Afghans to Pick New President as Poll Shows Ghani Comeback

Afghans will elect a successor to President Hamid Karzai tomorrow as their war-torn country strives to complete its first democratic transfer of power since the U.S. ousted the Taliban in 2001.

Abdullah Abdullah, who won the most votes in the first round of the election in April, is trying to stave off ex-finance minister Ashraf Ghani Ahmadzai in a runoff. Ghani led Abdullah by seven percentage points in a survey this month of 2,800 voters conducted by research group Glevum Associates. It had a margin of error of 1.8 percentage points.

The winner faces the challenge of boosting growth in one of Asia’s poorest economies while fighting Taliban insurgents as the U.S. reduces troops in the country. Abdullah survived a suicide attack last week in Kabul that killed six people, underscoring the dangers as the Taliban vow to disrupt the vote.

“There were no disputes or violence after April 5 because there was no winner,” Abdullah Ahmadzai, deputy country representative in Kabul for the Asia Foundation and former chief of Afghanistan’s election commission. “Now, that will not be the case, and we can only hope that the losing party accepts the outcome of the election with responsible behavior.”

Taliban Threat

About 400,000 members of the Afghan National Security Forces will be deployed across the country to ensure security for tomorrow’s vote, General Mohammad Zahir Azimi, a defense ministry spokesman, told reporters today in Kabul.

The Taliban in a statement two days ago called for “nonstop” attacks on election day “so that the enemy is paralyzed and this process is aborted.” Fresh elections must be held if a presidential candidate dies before the declaration of election results, according to the constitution.

Polls will be open from 7:00 a.m. to 4:00 p.m., Marzia Siddiqi, a spokeswoman for the Independent Election Commission of Afghanistan, said by phone. Partial election results will start to be released from July 2 and final results are scheduled to be announced July 22.

Both Abdullah and Ghani have vowed to sign a security pact with the U.S. immediately after taking office. Karzai has delayed signing the deal, known as the Bilateral Security Agreement, which is needed to keep U.S. troops in the country beyond this year and secure billions of dollars in pledged aid.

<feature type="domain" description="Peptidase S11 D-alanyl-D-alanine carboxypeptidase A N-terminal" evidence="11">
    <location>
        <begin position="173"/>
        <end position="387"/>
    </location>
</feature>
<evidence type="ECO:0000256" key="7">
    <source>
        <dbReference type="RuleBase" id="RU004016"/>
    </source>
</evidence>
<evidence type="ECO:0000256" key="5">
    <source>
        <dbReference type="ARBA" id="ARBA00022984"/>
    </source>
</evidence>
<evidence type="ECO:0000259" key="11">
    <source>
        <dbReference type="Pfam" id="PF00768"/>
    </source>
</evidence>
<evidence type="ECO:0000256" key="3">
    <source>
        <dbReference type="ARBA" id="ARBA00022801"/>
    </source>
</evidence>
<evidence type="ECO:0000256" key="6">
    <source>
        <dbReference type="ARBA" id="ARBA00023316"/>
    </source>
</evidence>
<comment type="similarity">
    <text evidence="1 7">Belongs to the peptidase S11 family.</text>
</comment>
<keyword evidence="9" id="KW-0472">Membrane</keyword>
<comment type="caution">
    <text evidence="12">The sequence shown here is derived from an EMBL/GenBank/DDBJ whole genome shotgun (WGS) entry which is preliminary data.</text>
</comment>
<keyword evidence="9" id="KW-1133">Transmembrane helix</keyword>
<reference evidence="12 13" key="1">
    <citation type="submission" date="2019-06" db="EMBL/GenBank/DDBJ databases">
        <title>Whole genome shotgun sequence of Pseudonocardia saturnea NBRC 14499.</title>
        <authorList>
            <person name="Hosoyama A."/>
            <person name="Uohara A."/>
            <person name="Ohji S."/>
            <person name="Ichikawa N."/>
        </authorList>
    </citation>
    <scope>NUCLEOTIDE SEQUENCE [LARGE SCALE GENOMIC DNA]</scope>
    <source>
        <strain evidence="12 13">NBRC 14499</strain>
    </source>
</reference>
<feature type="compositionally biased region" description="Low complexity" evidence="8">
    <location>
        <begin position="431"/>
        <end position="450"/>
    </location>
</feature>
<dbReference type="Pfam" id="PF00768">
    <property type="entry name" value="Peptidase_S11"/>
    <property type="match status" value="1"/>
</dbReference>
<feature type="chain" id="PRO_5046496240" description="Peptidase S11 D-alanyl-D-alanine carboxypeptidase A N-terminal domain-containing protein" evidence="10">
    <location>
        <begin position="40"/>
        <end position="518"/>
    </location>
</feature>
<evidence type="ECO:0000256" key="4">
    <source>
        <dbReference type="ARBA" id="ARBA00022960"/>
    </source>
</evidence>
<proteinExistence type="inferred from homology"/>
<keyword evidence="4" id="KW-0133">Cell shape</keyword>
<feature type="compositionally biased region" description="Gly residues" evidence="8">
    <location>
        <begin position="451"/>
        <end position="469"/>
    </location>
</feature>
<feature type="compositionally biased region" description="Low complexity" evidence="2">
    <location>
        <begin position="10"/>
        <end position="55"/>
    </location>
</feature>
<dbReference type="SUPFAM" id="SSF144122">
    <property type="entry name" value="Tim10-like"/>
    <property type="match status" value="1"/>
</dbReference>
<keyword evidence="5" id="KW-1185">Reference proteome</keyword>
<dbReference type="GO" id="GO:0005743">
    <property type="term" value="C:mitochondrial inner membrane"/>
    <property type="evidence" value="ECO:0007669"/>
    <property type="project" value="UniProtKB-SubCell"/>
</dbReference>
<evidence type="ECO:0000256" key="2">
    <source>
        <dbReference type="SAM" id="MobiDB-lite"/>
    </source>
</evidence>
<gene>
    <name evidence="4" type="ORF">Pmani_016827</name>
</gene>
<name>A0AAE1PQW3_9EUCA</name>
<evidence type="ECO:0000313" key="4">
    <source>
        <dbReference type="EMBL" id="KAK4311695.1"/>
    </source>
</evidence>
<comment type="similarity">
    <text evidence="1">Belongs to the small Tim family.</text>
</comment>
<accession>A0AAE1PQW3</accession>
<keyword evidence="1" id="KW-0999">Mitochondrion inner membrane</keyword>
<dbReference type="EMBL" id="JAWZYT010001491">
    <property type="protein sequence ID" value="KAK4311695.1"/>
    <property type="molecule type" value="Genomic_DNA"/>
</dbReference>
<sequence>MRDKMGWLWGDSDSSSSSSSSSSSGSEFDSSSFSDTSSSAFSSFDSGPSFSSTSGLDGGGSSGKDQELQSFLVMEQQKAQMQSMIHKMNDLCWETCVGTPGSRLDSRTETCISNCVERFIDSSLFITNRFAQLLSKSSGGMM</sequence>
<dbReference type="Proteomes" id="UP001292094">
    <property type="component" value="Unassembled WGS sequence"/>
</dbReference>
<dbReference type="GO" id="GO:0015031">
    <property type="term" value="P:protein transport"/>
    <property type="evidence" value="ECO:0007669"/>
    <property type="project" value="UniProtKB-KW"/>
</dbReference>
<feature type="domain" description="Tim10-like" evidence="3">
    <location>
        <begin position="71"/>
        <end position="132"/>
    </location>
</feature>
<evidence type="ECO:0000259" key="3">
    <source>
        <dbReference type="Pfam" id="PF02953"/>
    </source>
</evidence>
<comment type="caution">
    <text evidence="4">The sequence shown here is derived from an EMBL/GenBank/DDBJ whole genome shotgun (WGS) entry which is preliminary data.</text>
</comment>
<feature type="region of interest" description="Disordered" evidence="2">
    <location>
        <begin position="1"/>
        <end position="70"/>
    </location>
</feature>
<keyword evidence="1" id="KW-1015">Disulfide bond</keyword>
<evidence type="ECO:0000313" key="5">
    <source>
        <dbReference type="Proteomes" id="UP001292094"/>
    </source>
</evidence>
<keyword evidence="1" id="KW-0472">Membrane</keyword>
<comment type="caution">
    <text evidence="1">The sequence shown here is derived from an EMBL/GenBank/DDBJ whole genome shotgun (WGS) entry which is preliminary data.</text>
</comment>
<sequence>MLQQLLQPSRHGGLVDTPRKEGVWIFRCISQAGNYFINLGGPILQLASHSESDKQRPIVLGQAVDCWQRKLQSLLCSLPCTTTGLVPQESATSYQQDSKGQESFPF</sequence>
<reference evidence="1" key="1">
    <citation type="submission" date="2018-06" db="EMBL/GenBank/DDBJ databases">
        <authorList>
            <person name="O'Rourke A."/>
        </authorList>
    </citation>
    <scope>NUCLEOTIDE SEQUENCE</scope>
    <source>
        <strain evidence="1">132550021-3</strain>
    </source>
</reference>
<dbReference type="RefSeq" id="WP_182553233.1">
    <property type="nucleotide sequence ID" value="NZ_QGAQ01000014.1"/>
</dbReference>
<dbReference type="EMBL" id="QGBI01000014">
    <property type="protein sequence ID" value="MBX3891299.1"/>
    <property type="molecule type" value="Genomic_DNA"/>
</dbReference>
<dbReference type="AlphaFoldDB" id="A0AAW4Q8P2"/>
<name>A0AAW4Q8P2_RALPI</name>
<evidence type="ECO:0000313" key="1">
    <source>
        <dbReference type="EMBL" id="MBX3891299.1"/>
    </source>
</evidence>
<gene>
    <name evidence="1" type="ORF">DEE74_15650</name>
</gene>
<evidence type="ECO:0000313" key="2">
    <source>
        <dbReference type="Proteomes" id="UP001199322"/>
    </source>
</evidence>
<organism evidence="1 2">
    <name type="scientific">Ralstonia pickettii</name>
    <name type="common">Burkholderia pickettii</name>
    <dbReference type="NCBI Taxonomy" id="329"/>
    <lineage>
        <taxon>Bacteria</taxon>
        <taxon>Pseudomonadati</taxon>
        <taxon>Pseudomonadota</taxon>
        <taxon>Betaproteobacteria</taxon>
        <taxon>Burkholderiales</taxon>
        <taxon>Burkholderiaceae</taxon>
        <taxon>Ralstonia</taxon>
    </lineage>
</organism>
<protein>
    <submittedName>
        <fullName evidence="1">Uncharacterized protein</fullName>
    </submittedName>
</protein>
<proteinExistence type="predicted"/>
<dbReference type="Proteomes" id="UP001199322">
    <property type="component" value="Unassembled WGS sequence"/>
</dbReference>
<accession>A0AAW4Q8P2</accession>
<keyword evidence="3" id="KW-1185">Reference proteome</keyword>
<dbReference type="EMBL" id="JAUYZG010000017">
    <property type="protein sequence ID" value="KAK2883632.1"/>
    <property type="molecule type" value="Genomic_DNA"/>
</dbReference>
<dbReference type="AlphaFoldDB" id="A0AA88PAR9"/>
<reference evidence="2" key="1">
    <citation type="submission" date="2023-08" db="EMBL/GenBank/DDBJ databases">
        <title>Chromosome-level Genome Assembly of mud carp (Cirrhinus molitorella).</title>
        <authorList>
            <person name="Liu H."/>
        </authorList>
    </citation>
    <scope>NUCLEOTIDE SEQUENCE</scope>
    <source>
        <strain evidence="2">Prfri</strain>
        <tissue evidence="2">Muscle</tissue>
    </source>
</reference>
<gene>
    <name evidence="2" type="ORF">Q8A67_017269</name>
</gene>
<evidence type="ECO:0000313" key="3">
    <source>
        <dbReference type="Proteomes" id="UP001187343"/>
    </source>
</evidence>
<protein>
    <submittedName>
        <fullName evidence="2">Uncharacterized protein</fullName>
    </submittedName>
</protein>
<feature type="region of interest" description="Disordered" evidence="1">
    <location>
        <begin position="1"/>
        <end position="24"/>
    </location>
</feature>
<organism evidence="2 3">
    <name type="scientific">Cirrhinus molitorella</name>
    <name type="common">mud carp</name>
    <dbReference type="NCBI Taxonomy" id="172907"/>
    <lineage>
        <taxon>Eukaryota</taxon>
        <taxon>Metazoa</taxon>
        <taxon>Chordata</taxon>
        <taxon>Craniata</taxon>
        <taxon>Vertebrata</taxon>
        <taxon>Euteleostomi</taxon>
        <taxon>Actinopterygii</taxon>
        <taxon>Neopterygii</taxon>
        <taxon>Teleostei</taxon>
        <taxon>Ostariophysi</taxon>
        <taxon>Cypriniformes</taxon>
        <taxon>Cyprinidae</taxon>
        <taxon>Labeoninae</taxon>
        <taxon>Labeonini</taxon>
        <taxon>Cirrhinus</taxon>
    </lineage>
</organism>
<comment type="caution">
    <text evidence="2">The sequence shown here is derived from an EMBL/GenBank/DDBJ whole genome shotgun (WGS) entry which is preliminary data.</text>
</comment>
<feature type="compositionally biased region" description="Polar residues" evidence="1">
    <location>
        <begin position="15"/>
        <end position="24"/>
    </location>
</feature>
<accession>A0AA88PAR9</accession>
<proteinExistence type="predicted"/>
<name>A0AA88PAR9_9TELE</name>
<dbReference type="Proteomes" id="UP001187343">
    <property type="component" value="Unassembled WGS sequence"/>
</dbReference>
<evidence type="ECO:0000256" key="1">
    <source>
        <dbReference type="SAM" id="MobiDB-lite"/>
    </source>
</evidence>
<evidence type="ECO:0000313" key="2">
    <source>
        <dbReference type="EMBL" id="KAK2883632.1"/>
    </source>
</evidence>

U.S. Troops

President Barack Obama said last month that U.S. forces in Afghanistan will be reduced to 9,800 by the end of this year, with only a small security assistance force at the embassy by the end of 2016, when he will be preparing to leave office.

Abdullah won 45 percent of more than 7 million votes on April 5, with Ghani taking 32 percent. Turnout was double the previous presidential election in 2009. A runoff was necessary because no candidate took more than 50 percent of votes.

Both Abdullah and Ghani picked up endorsements from other candidates after the first round and say they are confident of winning the runoff. Abdullah received the backing of third-place finisher Zalmai Rassoul, whose vice presidential candidate is backing Ghani.

“We are confident that victory is ours,” Ghani said in a May 24 interview.

Abdullah, 53, is half Pashtun and half Tajik. As foreign minister under Karzai, he was a close aide to Northern Alliance commander Ahmad Shah Masood, an ethnic Tajik seen by many Afghans as a national hero who fought against Soviet occupiers in the 1980s and the Taliban in the 1990s.

Ethnic Divisions

Ghani is an ethnic Pashtun who served as Afghanistan’s finance minister from 2002-2004 and finished fourth in the 2009 election. He holds a doctorate in cultural anthropology from Columbia University in New York.

Pashtuns account for 42 percent of Afghanistan’s 32 million people, while Tajiks make up 27 percent, according to the CIA World Factbook. Uzbeks and Hazaras account for 9 percent and other groups comprise the rest.

“Ethnicity plays a critical role in determining the fate of a candidate,” Waliullah Rahmani, executive director of the Kabul Center for Strategic Studies, said in a phone interview. “Votes could be split among ethnic lines.”

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